The third example underscores how important it is for firms to regularly consider whether they can tap into processing technologies used in other industries and apply them to their own markets. For us, this is specifically about using waterjet cutting, which people in dental technology will be familiar with when they work with hard materials.

Thinking now about digital technology, what role will digitech play in solving the challenges of material processing, today and in the future?

I see digital transformation not only as an opportunity when it comes to monitoring processes, but also for material and component properties during processing. For instance, weight optimizations lead to reduced safety factors in design, which inevitably results in an increased risk of errors and failures. This is where use can be made of smart sensors, many of which are already available on the market. That said, the problem at the moment is smart logging, evaluation, and interpreting signals. There are lots of instances at the moment of applications being offered with references to AI, which are actually mainly about improving existing evaluations, handling large volumes of data, and smart end devices. There’s still a huge amount of work to do when it comes to the really meaningful interpretation of data and resulting impacts on machines and processes, and it mustn’t be forgotten that at the end of the day, this has to be compatible with what happens in the workshop. The focus must always be on the goal of improving process and resource efficiency, which I see as a tremendous opportunity, but also a challenge.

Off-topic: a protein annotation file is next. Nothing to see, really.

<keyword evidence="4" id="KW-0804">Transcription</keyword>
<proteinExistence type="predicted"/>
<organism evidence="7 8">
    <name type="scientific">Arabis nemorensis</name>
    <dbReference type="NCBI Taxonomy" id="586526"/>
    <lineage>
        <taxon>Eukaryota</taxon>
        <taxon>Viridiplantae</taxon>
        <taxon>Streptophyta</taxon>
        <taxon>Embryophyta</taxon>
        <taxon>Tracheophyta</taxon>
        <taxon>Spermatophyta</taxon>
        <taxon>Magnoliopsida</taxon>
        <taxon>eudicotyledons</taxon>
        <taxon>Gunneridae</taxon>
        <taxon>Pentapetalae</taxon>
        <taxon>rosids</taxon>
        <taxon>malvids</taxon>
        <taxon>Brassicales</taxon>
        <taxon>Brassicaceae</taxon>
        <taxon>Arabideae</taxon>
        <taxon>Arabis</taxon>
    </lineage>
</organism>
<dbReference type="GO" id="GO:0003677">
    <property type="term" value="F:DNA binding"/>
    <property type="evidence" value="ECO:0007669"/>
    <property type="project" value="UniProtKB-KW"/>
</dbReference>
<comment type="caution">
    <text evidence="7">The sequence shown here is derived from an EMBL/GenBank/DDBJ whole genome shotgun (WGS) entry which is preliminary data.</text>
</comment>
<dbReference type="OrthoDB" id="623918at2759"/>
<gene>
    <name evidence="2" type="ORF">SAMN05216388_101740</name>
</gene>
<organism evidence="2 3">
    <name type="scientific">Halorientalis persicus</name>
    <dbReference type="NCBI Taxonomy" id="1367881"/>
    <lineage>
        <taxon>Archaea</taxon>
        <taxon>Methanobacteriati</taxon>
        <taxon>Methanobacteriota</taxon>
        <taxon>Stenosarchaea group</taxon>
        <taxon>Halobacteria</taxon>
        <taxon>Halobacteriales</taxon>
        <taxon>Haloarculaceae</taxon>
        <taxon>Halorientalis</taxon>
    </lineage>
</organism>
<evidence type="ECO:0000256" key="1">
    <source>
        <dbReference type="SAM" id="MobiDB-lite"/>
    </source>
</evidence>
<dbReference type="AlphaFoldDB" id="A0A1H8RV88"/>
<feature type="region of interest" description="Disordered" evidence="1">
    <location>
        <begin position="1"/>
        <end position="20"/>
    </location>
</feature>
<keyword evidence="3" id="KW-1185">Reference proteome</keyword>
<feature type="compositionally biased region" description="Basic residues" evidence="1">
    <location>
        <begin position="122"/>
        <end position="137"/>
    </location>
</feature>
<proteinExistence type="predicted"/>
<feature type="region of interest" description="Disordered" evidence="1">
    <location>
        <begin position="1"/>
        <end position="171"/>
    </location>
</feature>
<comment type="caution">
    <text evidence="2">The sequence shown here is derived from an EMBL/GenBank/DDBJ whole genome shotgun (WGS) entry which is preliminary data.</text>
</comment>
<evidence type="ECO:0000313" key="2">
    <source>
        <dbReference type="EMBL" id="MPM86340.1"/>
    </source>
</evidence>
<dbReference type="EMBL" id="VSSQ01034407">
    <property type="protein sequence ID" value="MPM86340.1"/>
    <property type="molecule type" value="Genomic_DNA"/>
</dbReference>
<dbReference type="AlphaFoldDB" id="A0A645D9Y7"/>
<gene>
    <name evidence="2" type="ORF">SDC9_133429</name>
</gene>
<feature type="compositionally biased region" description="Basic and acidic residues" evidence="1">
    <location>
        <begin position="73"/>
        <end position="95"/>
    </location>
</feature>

Prof. Dr.-Ing. Michael Kaufeld (interviewee)
Steinbeis Entrepreneur
Steinbeis Transfer Center Manufacturing Technology & Machine Tools (Horgau)

Steinbeis Entrepreneur
Steinbeis Consulting Center High-Pressure Waterjet Technology (Horgau)